What are class members in Java

Using "Static" in Java

Typically, a class member needs to be accessed in connection with an object of its class. There will be times when you want to define the class member that can be accessed without instantiating that class. This can be achieved through "static". To create such a member, you must prefix its declaration with the keyword "static".

Advantages of static

When a member is declared static, it can be accessed before objects of its class are created or without referencing an object.

Why do we declare main () static?

main () is the entry point of a class. In Java everything is written in one class. Now when you run the java filename at the command prompt, the loader loads the class and the JVM searches the main method to enter the class. So if you set main () as static, the JVM can access it directly through classname.main ().

Because of this, the program name must match the class name in which we wrote the main function.

Important points to keep in mind

  1. Instance variables declared as statically are essentially global variables. When you create objects of its class, a copy of a static variable is not made. Even all objects have the same static variable.
  2. static variables or member functions are loaded during the lesson. That is, before creating instances (objects), the main function is the first executable function of a program that we run manually.
  3. If you want to run / initialize something before actually loading the class, put all of these in a static block.

E.g.

static{

System.out.println ("Static block initialized ...");

}}

It is already executed before the main () method when the class is loaded.

Limitations when using Static

  1. The static method can only access static variables.
  2. The static method can only call the static method.
  3. The static method can't relate to it and is in no way super.

program

class addition {static int num1; static int num2; int a; int b; Addition () {num1 = -1; num2 = -1; a = -1; b = -1; } Addition (int num1, int num2, int a, int b) {this.num1 = num1; this.num2 = num2; this.a = a; this.b = b; } static void sum () {//System.out.println("Sum of 4 numbers is: "+ (num1 + num2 + a + b)); / * static method can't access static vars * / System.out.println ("Sum of 'num1' and 'num2' is:" + (num1 + num2)); System.out.println (); } void add () {System.out.println ("Addition of 4 numbers is:" + (num1 + num2 + a + b)); System.out.println (); }} class AditionDemo1 {public static void main (String args []) {System.out.println (); System.out.println ("Static method sum () called without creating any object"); System.out.println ("------------------------------------------- ----------- "); Addition.sum (); Addition ad1 = new addition (); System.out.println ("Static Method sum () is invoked second time"); System.out.println ("------------------------------------------- ---- "); Addition.sum (); System.out.println ("Non-Static Method add () is invoked using Object ad1"); System.out.println ("------------------------------------------- ---- "); ad1.add (); Addition ad2 = new addition (10,20,30,40); System.out.println ("Static Method sum () is invoked second time"); System.out.println ("------------------------------------------- ---- "); Addition.sum (); System.out.println ("Non-Static Method add () is invoked using Object ad2"); System.out.println ("------------------------------------------- ---- "); ad2.add (); System.out.println ("Static Method sum () is invoked third time"); System.out.println ("------------------------------------------- ---- "); Addition.sum (); System.out.println ("Static Method sum () is invoked using Object"); System.out.println ("------------------------------------------- "); ad1.sum (); ad2.sum (); }}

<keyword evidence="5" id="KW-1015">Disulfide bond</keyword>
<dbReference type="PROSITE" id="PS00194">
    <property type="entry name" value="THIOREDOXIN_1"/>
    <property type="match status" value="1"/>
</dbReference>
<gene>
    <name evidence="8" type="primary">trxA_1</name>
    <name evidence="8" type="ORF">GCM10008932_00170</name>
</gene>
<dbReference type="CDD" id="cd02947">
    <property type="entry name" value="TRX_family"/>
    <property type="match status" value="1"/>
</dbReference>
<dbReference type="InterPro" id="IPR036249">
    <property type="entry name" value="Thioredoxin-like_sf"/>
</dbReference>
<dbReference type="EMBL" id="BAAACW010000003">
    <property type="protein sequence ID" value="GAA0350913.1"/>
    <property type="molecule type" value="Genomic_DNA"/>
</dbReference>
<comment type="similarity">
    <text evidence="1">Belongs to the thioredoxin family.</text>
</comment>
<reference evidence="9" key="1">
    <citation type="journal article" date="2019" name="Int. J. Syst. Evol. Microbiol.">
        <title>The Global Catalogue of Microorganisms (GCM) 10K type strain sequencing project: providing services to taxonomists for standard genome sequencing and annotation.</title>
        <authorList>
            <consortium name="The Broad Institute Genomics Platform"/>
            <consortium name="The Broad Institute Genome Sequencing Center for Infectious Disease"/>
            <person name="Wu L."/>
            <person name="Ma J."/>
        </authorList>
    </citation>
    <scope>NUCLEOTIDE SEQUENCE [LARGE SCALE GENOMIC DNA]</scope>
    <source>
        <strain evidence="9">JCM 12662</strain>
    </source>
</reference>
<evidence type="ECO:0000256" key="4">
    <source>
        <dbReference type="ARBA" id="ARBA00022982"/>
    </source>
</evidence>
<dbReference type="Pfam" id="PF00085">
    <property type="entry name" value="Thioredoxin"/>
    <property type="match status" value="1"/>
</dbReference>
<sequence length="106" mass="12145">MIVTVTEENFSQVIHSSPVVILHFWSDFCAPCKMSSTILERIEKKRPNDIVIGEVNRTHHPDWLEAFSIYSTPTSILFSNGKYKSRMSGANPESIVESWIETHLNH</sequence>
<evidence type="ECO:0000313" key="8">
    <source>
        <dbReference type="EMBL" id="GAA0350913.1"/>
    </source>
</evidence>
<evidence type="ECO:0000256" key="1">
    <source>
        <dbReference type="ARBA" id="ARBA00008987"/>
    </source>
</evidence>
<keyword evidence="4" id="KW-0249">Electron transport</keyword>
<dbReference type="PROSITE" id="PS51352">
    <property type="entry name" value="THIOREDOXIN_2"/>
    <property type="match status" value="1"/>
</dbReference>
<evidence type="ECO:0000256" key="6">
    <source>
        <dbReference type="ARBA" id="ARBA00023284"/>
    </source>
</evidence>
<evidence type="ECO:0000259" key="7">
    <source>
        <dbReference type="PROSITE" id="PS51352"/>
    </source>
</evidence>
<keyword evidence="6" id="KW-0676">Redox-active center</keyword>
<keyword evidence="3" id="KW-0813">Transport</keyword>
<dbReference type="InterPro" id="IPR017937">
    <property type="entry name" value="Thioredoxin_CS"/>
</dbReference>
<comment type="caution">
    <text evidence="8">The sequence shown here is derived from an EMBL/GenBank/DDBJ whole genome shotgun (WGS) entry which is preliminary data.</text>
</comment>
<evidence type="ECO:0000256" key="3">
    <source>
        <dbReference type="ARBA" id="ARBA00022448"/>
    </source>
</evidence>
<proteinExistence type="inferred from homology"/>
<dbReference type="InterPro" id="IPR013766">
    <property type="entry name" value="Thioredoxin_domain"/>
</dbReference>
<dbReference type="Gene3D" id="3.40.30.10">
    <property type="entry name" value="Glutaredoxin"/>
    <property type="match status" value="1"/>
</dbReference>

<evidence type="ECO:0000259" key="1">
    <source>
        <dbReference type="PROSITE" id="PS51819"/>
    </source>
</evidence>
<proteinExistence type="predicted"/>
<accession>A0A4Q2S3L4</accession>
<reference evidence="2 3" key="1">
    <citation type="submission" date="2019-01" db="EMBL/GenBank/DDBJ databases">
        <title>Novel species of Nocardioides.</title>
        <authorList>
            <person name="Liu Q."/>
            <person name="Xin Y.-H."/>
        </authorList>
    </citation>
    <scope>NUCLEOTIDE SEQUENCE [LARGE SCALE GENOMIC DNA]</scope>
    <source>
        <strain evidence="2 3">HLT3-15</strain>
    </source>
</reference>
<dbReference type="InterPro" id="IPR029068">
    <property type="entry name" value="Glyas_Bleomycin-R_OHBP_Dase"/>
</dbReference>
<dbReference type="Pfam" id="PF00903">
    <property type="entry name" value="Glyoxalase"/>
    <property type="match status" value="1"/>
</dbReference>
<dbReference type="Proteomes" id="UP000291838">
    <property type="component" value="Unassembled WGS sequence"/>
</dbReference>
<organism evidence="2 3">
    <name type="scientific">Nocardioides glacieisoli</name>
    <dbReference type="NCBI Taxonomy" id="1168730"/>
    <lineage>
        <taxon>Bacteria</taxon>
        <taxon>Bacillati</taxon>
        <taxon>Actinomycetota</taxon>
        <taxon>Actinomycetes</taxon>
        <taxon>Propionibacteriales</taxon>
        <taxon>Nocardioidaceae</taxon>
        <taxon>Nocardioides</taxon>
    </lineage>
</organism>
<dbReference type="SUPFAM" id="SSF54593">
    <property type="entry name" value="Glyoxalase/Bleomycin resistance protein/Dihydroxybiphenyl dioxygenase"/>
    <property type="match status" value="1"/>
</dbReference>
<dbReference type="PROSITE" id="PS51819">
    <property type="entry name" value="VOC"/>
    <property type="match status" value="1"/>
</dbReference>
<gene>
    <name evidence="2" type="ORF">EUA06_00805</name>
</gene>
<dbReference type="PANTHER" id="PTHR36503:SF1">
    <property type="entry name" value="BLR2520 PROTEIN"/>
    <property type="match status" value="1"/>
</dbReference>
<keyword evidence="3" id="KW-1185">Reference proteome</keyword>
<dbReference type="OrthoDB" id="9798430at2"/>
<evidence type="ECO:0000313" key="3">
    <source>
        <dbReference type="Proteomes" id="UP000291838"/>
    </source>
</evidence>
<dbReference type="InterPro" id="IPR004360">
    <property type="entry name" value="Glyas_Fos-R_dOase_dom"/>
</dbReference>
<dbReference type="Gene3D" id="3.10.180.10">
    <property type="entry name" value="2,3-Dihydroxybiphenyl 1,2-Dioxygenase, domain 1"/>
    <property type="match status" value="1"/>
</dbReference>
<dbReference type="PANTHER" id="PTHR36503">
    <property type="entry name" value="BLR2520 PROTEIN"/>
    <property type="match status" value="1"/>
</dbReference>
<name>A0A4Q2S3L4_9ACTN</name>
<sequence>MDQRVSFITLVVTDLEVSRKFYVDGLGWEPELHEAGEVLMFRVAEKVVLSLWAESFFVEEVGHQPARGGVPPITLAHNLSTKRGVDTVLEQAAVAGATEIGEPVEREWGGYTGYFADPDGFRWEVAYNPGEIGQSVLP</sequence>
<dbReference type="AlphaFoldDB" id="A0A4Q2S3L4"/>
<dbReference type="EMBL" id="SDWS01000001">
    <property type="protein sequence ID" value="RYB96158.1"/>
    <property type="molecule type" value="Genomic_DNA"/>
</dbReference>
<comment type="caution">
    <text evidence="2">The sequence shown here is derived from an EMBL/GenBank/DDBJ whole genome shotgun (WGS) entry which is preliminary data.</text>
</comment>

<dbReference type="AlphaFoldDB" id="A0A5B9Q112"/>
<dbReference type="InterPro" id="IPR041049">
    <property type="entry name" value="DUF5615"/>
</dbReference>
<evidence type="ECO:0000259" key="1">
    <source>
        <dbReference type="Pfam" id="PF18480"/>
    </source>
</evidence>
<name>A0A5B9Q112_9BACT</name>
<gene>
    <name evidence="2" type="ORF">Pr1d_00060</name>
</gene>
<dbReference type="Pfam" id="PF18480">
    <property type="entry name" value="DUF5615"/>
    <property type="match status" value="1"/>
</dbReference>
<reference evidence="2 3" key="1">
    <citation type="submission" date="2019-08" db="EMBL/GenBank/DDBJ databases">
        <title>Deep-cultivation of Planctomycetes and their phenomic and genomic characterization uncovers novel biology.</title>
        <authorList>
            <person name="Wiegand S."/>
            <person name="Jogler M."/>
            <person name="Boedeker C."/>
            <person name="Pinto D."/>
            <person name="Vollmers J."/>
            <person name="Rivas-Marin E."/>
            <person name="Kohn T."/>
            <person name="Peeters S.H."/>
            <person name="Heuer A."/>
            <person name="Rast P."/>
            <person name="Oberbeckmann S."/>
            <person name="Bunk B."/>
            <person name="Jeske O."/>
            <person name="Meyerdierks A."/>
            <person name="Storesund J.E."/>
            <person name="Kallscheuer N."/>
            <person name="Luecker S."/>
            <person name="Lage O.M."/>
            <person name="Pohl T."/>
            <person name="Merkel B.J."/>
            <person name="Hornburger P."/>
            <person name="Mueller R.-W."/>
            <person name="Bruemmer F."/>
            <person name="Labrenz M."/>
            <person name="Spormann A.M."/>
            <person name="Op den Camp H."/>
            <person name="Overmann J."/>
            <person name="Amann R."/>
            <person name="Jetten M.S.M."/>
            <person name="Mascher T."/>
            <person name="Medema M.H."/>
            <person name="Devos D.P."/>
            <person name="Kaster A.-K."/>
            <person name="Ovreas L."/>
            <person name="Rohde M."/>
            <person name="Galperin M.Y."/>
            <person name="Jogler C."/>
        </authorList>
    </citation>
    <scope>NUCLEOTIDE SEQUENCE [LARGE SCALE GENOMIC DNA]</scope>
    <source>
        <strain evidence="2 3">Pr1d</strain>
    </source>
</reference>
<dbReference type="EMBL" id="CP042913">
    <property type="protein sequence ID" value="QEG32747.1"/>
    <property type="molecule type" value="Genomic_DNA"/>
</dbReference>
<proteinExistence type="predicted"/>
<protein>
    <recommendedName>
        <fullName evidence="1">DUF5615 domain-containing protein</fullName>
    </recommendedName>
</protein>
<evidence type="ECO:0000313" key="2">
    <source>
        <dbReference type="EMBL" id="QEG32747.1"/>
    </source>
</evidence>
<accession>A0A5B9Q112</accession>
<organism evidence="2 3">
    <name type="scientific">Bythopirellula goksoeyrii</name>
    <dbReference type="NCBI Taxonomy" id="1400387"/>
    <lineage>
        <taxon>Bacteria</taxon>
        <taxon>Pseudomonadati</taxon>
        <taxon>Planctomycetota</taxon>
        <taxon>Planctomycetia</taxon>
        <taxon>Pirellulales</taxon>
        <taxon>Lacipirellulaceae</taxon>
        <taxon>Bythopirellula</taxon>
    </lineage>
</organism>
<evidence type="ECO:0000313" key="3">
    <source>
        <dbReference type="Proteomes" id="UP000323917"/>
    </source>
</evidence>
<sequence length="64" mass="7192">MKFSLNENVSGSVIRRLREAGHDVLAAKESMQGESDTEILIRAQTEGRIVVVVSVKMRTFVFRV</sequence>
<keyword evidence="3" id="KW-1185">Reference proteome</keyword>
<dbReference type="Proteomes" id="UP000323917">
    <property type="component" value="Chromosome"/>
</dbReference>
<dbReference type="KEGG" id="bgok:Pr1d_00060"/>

output

Explanation of the Java code and the output

If you read the code carefully, you will find that we have taken two static variables and two non-static variables which are initialized by two constructors, viz. One is parameterized and another is standard. We have defined a static and a non-static method.

In main () we first called the static method sum () without creating an object of the addition class.

In the code you can see that the static method cannot access non-static variables. When you try to access it you get the following error like this:

If you see now, static variables are just global variables. Regardless of the objects, it produced the same result when the static method sum () is called by objects.

Non-static methods can access static variables.

Non-static methods can call static methods.

Static methods can also be used with . and with . .

With non-static variables, each object has different copies of non-static variables with different values ​​for different objects.

Next we will learn about it Using the keyword "this" in Java.

More useful tutorials and definitive guidelines on Java programming can be found here.